Francis R Palmer III MD. Rhinoplasty 101 part four: Revision Rhinoplasty.

Rhinoplasty Part Four will cover the topic of “Revision Rhinoplasty.” In my Beverly Hills Plastic and Cosmetic Surgery practice, Revision Rhinoplasty is as much a part as Primary Rhinoplasty, Facelifts. Minilifts and Breast Augmentation. Everything I wrote about Rhinoplasty applies to Revision Rhinoplasty with one exception! Revision Rhinoplasty is a quantum level more complex and difficult technically for the Plastic and Cosmetic Surgeon to perform…

When I approach a potential Revision Rhinoplasty case…when I think about what I can do as a Beverly Hills Plastic and Cosmetic Surgeon with about 20 years of experience doing Rhinoplastry Surgery. In Revision Rhinoplasty there are several important rules to follow as a Plastic and Cosmetic Surgeon: Worst case scenario:

1.Little normal anatomy will exist within the nose.

2. Excess scar tissue and lack of tissue covering within the nose will exist.

3. Have a clear plan of what you’ll do if you find various things wrong aesthetically once the nasal structures are revealed…ie. tip cartilages twisted, various pieces of cartilage are freely floating or there are deviations or fractures of the nasal bones.

In Revision Rhinoplasty, I often adopt a more conservative approach to the nasal structures. I try to save and modify the nasal bones and tip cartilages instead of tearing everything apart and replacing them, as is frequently done in a primary or first time Rhinoplasty. Why? Because, the nasal tissues can only take so much surgery…so much intervention and there are very real limitations to a PLastic and Cosmetic Surgeon if he/she tries to be overly aggressive to a nose that has previously undergone multiple Rhinoplasties. Things could go terribly wrong. The skin could die, cartilages could die and the result, of this, is a severly deformed nose that basically will never look normal…forget about good!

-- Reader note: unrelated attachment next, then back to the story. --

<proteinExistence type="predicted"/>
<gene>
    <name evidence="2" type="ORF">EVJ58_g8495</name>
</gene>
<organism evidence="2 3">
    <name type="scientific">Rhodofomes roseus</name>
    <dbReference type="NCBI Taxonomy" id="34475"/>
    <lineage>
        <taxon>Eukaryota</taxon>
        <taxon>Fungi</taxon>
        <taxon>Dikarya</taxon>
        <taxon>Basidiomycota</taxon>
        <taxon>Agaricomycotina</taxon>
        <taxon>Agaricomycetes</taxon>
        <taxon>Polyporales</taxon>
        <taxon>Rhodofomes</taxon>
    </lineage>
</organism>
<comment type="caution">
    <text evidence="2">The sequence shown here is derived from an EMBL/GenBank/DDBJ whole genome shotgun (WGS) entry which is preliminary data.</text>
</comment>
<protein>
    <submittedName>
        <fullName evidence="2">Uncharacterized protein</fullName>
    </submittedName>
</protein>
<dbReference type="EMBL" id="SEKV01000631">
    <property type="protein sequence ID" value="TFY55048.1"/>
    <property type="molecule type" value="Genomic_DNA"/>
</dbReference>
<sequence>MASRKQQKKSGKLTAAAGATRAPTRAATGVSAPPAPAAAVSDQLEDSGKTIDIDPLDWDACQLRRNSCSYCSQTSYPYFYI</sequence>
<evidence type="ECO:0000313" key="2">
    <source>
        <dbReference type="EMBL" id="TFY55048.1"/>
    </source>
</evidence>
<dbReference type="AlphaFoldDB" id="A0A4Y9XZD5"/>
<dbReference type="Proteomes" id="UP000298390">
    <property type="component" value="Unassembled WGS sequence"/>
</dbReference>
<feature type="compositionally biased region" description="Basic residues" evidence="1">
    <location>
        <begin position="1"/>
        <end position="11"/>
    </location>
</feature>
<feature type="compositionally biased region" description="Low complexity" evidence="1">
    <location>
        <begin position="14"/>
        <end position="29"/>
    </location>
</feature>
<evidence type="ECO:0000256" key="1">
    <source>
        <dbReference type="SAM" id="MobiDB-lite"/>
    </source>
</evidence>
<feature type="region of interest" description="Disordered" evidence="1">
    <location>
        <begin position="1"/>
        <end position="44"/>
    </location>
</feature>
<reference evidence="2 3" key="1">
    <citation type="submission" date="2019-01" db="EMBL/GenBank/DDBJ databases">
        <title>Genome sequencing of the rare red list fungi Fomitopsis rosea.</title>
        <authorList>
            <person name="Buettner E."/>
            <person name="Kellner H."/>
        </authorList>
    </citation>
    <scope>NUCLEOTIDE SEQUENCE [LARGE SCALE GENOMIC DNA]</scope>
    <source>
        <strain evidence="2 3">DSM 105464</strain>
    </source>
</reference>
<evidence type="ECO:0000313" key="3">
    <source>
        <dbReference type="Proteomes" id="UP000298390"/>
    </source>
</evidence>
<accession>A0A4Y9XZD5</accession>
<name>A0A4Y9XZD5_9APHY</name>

So, my staff is instructed to tell everyone that inquires about Revision Rhinoplasty to ask one all important question…..”do you have any ear cartilage”? Sounds strange but what we are asking is has a previous Plastic and Cosmetic Surgeon used one or both conchal cartilages during a previous Rhinoplasty or Revision Rhinoplasty Surgery? If there is at least one ear cartilage still intact, I have cartilage to rebuild the nasal tip. OK, I jumped ahead a little bit, let me digress.

In my Beverly Hills Practice of Plastic and Cosmetic Surgery, I perform a substantial amount of Rhinoplasties and Revision Rhinoplasties from patients that come here to Beverly Hills from all over the world. I have done many very difficult Revision Rhinoplasty cases and I know that there are two major areas of concern when thinking about Revision Rhinoplasty. The first is the nasal tip area: Is the nasal tip crooked, weak, bulbous, droopy etc. This translates to a problem with the nasal tip cartilages which may be uneven, or completely gone…and I have seen all that and then some.

The second area is the nasal bridge: does it have a hump, is it scooped out, is it crooked, are these any grafts and if so what are they made of…and are they dissolving partially? Once again, I have seen all of these scenarios and more.

In Revision Rhinoplasty, it’s all about making the nose look as natural and “unoperated” as possible. That means making things as even and symmetric as you can get them with an adequate amount of tip rotation, size and support. Since, I frequently can’t remove any more tissue from this area (because too much or all of the cartilage is already gone) placing a graft to take over the support and shape of the nasal tip is frequently required.

There are many different types of material that are used for tip grafts each with their pros and cons. Over almost 20 years, I have learned what works and what doesn’t…in my opinion. The premier nasal tip graft is one fashioned from conchal cartilage. It’s just the right strength and thickness to give the tip a very aesthetically pleasing shape. For the nasal bridge, I prefer a certain type of dorsal graft that’s made of silastic or solid silicone. No liquid or gel to leak out this implant will last forever and has just the right shape and strength for the nasal bridge.

No matter, well almost no matter, what has happened to your nose in the past, these two things can often give marked aesthetic improvement with a Revision Rhinoplasty….I know…I’ve done it many, many times.

Dr. Francis R Palmer, III